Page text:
I didn’t follow. Time was time. How can it change without being lost? Marie could always tell when I was lost. In no time she was explaining that in different reference frames, time can move at different speeds. I thought she might be on to something. I didn’t follow the whole reference frame-thing, but I was cold out on leads. “So this could account for the fifteen minutes?” I asked. She went on to list more Greek letters than a frat boy, something about gamma and time dilation. I told her my eyes were going to dilate if she didn’t slow down.
“Time moves more slowly if you are moving faster,” she said. “How slowly time moves depends on how fast you are going relative to the speed of light. The speed of light is the benchmark for most of my line of work.” The speed of a bullet was the benchmark in my line of work, but suddenly it was making more sense in my head. It seemed the registry didn’t match up ‘cause the time on the train was different than the time of the dame watching. What for her was an hour and fifteen elapsed, was less for them on the train. Could this be where my time had gone?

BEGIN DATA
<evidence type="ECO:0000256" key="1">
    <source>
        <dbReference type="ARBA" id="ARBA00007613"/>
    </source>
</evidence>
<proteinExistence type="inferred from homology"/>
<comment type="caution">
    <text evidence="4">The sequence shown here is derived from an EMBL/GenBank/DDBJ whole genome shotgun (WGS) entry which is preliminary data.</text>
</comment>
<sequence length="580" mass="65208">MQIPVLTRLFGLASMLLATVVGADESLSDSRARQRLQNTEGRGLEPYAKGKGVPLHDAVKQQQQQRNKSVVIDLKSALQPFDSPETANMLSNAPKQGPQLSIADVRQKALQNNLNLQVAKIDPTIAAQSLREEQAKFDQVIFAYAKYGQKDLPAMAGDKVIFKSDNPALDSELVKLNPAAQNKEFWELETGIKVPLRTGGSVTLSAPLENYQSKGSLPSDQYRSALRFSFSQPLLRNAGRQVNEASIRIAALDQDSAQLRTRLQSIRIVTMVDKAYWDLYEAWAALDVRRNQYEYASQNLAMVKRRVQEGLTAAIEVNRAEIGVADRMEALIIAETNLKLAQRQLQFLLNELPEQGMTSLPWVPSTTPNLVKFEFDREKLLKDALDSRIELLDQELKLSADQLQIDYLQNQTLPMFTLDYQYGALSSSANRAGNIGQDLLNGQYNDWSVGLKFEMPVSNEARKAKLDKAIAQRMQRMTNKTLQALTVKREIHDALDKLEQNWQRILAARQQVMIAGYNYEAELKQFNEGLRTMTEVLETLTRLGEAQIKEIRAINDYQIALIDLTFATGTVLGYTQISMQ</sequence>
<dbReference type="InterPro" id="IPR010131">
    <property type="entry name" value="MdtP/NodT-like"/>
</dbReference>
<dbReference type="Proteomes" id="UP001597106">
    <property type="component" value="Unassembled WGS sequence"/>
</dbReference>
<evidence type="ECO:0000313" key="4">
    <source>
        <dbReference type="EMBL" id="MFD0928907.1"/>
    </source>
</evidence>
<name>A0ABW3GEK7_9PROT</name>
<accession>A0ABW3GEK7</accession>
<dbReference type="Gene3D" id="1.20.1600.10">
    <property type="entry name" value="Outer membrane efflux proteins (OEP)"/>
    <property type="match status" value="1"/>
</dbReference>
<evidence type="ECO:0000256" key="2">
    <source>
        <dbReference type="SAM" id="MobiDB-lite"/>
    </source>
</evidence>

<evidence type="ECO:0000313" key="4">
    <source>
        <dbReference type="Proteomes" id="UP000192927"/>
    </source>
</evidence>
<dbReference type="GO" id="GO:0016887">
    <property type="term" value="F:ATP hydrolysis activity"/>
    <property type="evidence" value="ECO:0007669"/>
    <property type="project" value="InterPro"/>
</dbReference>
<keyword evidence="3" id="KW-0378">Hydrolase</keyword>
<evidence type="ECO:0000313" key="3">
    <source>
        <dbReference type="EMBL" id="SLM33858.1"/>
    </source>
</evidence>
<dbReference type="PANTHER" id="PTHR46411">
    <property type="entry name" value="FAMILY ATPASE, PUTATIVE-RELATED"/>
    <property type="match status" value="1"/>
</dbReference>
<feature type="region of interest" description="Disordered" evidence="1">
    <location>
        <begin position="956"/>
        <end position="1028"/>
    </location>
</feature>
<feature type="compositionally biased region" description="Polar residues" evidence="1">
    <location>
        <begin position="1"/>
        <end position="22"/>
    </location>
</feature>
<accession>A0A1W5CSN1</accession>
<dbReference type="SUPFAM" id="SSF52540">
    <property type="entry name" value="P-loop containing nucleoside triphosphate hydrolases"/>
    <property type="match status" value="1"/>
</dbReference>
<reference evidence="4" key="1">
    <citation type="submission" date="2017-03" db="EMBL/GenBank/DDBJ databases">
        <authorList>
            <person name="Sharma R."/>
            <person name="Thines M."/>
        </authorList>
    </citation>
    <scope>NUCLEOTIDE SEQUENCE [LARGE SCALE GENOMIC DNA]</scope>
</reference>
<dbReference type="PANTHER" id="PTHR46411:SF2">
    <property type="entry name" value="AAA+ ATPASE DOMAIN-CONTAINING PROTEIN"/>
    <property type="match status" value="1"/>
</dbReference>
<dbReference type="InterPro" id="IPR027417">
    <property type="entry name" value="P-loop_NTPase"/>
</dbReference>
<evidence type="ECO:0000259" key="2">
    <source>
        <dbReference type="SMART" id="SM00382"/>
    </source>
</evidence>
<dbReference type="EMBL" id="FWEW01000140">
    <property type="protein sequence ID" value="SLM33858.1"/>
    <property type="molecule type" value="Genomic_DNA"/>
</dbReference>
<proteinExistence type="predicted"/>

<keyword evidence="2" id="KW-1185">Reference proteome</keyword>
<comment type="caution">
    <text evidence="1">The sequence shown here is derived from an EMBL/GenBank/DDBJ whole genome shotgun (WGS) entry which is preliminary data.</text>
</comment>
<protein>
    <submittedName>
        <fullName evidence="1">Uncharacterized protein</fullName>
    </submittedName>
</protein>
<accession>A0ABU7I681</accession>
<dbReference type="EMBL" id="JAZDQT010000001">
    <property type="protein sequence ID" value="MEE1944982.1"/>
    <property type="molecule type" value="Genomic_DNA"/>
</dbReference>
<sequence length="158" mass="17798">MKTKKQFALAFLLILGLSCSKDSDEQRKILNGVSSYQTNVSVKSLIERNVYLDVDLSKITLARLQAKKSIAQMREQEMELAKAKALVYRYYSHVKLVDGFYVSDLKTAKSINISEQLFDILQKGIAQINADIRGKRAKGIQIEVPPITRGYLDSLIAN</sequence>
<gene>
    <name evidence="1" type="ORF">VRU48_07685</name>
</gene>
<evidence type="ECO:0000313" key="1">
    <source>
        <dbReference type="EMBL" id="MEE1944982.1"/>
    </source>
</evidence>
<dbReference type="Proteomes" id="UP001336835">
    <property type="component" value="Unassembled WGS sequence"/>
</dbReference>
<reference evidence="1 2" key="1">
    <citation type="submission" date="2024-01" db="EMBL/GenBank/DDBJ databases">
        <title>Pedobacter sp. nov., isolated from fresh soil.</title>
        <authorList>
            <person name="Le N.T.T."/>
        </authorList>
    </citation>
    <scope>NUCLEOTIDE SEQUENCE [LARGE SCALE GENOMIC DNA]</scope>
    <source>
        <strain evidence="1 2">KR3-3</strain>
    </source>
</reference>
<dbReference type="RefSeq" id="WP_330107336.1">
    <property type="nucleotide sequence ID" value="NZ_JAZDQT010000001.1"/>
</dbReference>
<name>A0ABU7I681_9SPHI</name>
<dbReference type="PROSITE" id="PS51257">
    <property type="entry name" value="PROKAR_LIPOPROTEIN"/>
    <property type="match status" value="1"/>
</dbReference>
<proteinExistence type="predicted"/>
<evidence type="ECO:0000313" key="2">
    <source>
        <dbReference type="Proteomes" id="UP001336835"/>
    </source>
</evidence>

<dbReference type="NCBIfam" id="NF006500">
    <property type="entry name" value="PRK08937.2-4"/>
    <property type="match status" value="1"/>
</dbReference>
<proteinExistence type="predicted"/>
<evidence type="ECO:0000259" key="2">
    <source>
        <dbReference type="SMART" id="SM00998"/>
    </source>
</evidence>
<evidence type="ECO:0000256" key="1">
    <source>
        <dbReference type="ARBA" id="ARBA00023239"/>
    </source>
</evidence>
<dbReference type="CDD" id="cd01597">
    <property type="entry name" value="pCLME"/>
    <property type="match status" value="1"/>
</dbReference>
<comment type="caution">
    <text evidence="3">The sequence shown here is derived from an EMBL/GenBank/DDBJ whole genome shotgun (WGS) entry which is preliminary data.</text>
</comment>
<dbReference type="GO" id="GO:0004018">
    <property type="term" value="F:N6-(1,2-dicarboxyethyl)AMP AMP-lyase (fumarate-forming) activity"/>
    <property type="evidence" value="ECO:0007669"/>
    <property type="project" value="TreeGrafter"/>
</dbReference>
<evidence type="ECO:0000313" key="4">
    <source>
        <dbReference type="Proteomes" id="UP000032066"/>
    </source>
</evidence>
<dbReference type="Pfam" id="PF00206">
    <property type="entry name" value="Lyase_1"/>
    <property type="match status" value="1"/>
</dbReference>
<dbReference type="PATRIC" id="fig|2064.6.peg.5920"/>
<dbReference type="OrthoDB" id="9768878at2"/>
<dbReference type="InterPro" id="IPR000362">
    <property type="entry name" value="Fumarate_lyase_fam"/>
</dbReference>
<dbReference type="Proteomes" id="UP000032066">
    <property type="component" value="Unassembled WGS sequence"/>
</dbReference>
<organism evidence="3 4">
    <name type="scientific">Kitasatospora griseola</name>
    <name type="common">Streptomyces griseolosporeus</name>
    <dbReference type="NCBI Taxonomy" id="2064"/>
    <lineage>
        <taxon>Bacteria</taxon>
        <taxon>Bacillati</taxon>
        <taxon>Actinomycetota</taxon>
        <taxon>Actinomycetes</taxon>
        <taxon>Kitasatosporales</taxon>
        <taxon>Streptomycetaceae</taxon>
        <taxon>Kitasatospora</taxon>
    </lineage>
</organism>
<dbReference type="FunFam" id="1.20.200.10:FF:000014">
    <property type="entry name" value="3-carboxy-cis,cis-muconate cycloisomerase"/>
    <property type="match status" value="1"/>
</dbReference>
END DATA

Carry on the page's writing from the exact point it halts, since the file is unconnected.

“How much time would I lose going at three-fifths the speed of light for an hour and fifteen?” I demanded. “You don’t lose time, it just moves at a different speed” she mumbled again. I wasn’t in any mood for the details, I needed this case solved, and fast. “What would a clock on the train read at the time of the shot?” “Well…” and she proceeded to scribble numbers on a napkin…
is the equation,
now the train moved at .6c so:
I couldn’t tell what made me more uncomfortable: all these numbers or being around Marie again. I wasn’t in the mood to find out. “Time’s up Marie. I need answers, not numbers.” “1.25!” she yelled. “That’s gamma!” I didn’t know what the hell gamma was or meant, but she seemed to think it was important. “What time did he get shot at then?” I demanded. “Well, 75/1.25=60, so at 1 p.m. he was shot, according to the time frame of the train,” announced Marie proudly.
You had to give it to the gal, she performed well under pressure. We’d cracked the case. The dame seemed thrilled. While she had seen him shot at 1:15 p.m., on the train the event occurred at 1 p.m. according to their frame of reference. The guy who was signed in at 1 p.m. knocked off our guy. Numbers ain’t my game, but then again I don’t pick my cases. Plus, the dame paid me handsomely for my troubles, and the sight of greenbacks snapping into my hand made my worries slip out the door. “Bout time for me to slip out the door,” I thought to myself, glancing at my watch. It was 4 a.m. Now that’s time dilation I’m more familiar with. Who knew who’d walk into my office tomorrow, but for now I needed some sleep. Another case closed for Bull Tracer.
Gaetan Damberg-Ott is a graduating international relations major at Carleton College..
©1995 - 2016, AMERICAN PHYSICAL SOCIETY
APS encourages the redistribution of the materials included in this newspaper provided that attribution to the source is noted and the materials are not truncated or changed.
Contributing Editor: Jennifer Ouellette
Staff Writer: Ernie Tretkoff